Urban Microclimate Analysis for High Performance Office Buildings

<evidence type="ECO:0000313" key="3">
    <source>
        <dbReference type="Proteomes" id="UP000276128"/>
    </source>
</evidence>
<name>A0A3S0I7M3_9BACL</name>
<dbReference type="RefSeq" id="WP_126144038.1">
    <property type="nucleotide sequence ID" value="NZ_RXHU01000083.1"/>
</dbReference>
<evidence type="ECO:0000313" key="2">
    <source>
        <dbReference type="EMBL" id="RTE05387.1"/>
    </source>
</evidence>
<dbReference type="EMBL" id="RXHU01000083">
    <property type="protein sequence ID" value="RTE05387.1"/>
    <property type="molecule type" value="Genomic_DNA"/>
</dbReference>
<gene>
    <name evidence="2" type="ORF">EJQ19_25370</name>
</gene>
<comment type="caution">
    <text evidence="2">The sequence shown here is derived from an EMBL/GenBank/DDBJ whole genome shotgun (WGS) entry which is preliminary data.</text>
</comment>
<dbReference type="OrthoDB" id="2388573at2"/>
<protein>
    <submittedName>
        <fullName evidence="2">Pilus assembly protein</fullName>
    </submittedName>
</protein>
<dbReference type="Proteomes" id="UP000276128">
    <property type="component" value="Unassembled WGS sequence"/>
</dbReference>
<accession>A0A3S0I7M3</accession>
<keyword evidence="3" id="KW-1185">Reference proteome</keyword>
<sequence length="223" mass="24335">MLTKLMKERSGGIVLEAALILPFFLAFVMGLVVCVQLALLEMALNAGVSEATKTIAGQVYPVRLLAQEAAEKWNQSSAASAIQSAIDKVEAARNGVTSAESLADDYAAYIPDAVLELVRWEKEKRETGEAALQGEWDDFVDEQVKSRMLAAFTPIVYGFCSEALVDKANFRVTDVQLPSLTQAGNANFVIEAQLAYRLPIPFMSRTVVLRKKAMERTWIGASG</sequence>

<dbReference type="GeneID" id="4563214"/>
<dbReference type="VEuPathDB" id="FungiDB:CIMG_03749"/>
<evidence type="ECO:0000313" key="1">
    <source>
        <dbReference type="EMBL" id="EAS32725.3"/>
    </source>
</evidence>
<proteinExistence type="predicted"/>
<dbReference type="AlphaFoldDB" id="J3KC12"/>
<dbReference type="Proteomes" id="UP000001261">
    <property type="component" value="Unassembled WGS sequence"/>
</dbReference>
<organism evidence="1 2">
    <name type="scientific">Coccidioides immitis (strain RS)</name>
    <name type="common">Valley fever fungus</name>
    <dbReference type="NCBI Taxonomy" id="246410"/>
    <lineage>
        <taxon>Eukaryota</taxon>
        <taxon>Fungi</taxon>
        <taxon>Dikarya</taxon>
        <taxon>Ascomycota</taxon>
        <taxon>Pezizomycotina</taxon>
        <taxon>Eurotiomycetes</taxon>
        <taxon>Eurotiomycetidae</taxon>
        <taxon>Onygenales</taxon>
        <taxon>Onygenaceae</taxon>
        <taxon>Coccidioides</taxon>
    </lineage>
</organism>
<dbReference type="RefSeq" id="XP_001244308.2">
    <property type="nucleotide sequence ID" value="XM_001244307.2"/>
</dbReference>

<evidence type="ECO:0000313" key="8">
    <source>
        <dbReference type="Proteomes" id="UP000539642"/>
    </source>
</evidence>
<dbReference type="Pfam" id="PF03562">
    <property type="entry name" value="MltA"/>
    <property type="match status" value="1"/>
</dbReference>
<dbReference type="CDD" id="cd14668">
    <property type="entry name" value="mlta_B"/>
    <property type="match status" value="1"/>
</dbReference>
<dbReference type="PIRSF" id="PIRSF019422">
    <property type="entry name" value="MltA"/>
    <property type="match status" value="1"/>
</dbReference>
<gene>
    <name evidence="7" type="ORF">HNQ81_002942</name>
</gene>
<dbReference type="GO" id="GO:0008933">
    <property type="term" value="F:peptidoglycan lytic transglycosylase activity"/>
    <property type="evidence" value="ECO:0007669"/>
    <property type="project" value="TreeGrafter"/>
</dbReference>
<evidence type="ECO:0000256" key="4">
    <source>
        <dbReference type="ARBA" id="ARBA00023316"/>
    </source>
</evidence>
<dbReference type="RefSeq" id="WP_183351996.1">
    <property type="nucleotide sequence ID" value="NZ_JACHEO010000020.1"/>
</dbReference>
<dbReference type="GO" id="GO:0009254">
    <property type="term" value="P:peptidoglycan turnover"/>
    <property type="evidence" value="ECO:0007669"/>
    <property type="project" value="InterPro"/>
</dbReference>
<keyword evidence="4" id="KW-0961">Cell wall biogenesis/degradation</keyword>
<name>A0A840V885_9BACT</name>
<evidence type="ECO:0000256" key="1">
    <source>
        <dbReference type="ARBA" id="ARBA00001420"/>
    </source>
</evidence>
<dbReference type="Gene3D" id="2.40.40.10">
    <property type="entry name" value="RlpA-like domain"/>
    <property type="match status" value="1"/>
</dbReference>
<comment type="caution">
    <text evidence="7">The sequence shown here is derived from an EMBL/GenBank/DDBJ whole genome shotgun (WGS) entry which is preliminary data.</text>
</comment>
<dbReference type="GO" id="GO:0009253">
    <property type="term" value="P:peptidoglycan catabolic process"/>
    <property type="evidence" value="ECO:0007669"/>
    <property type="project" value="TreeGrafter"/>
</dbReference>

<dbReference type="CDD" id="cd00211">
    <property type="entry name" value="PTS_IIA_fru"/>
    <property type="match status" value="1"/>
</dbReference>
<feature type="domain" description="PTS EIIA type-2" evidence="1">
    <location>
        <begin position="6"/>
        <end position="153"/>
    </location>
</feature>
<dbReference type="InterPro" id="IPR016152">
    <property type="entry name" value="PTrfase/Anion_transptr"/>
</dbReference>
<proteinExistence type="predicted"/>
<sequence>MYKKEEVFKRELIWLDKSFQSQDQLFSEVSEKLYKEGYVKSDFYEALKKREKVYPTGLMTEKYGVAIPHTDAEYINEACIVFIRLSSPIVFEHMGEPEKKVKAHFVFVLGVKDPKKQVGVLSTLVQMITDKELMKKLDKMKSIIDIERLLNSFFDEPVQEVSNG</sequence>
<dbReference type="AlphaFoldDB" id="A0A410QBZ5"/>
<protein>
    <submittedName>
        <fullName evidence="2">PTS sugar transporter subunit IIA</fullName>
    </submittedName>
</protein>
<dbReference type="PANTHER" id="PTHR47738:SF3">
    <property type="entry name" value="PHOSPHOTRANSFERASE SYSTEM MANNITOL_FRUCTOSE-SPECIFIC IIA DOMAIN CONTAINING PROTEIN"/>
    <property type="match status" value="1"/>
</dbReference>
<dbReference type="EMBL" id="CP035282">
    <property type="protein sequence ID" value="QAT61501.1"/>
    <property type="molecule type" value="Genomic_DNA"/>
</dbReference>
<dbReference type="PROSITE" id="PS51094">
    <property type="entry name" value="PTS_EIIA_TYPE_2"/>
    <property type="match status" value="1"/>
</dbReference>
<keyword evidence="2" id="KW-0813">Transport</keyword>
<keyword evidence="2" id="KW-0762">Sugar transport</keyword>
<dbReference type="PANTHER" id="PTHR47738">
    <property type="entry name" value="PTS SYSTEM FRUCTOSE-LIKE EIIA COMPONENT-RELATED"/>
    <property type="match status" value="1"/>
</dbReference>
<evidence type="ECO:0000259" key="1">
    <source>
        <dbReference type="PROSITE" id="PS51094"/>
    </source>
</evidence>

This research explored whether urban microclimate analysis has significant impacts on high-performance office buildings. It studied the effects of detailed three-dimensional urban microclimate modelling on building performance simulation. The feasibility and necessity of developing an urban microclimate simulation system were explored. Currently, individual parameters of urban microclimate are modelled by individual programs. However, there was no individual software that could model airflow, Urban Heat Island (UHI) effects and building energy performance at the same time. A simulation system made it possible to model these features of urban microclimate together. Apart from the reliability of programs, accessibility and compatibility were also important for building a simulation system. The goal of this research was to determine the relative scale of the likely microclimate impacts on energy performance, not to present a system that made a precise estimate of these effects in combination. The scale of the variations of results due to changes of urban microclimate parameters were more significant than the values of the results themselves. This is because the focus of the research was on determining to what degree each parameter made a difference in the building performance. The goal was to determine whether it is necessary to model every urban microclimate parameter when their individual effects are combined. The parameters of urban microclimates included horizontal parameters like urban wind and UHI, and vertical parameters like lapse rate, urban boundary layer. In this research, the urban microclimate was modelled in three dimensions, but the process of urban microclimate modelling was time-consuming. This leaded to one of the central questions of the thesis: is there value in the time spent? How big is the scale of the influence of urban microclimate detailed modelling on the prediction of building performance? Is it worthwhile to model three-dimensional urban microclimates? When there is not enough time to calibrate all parameters, what are the parameters’ priorities? A prototypical high-rise office building was modelled based on the data about high-rise office buildings in London. Firstly, the effects of the horizontal parameters were explored. The UHI has larger effects than urban wind. Secondly, the significance of vertical parameters was also explored. At a lower floor, the influence of the wind speed exponent and the boundary layer thickness on building performance simulation is bigger than that of the air temperature gradient coefficient. However, at a higher floor, the influence of the air temperature gradient coefficient is bigger. Finally, a multilayer modelling method was developed to explore the inconsistent vertical variations. The multilayer model consists of the portion in the Urban Canopy Layer (UCL) and the portion in the Urban Boundary Layer (UBL). The effects of vertical variations increase with the distance between the studied height and the UCL height. The feasibility and necessity of developing the simulation system of urban microclimate detailed modelling were demonstrated in the climate of London. In different climates, is it still necessary? The effects of urban microclimate detailed modelling on windy, continental, and tropical climates were also studied. The necessity of urban microclimate detailed modelling has been demonstrated because the combined effects produced around -25% change in London’s climate and Wellington’ climate at most. In Beijing’s climate the change was around -6% and in Singapore’s climate was 2.2% at most. The UHI has a big impact in moderate and continental climates. In a continental climate, there is a big difference in the monthly thermal load prediction. It helps engineers optimize the design of heating in winter and cooling in summer. The effects of urban wind in a windy climate are bigger than those in other cities. The precision of vertical variations has very limited influence, especially in the tropical climate. The air temperature gradient in a tropical climate changed thermal load prediction a lot. The parameters’ priorities in different climates are different. There is no consistent pattern of one factor being less important than the others across all these climates. Therefore, to model the thermal performance of tall buildings in dense urban environments it is necessary to develop a simulation system that can model the Urban Heat Island, and the differences in 3D of variations of temperature, sun and wind within and above the Urban Canopy Layer. Finally, from the one case study examined, modelling urban microclimate in detail is more important for natural ventilation systems than for HVAC systems. Overall, the simulation system of urban microclimate modelling was developed gradually. It is necessary to develop the simulation system to approach a real urban circumstance. The accuracy of the detailed urban microclimate model depends on the engineers’ requirements. The priority of urban microclimate parameters depends on climatic features.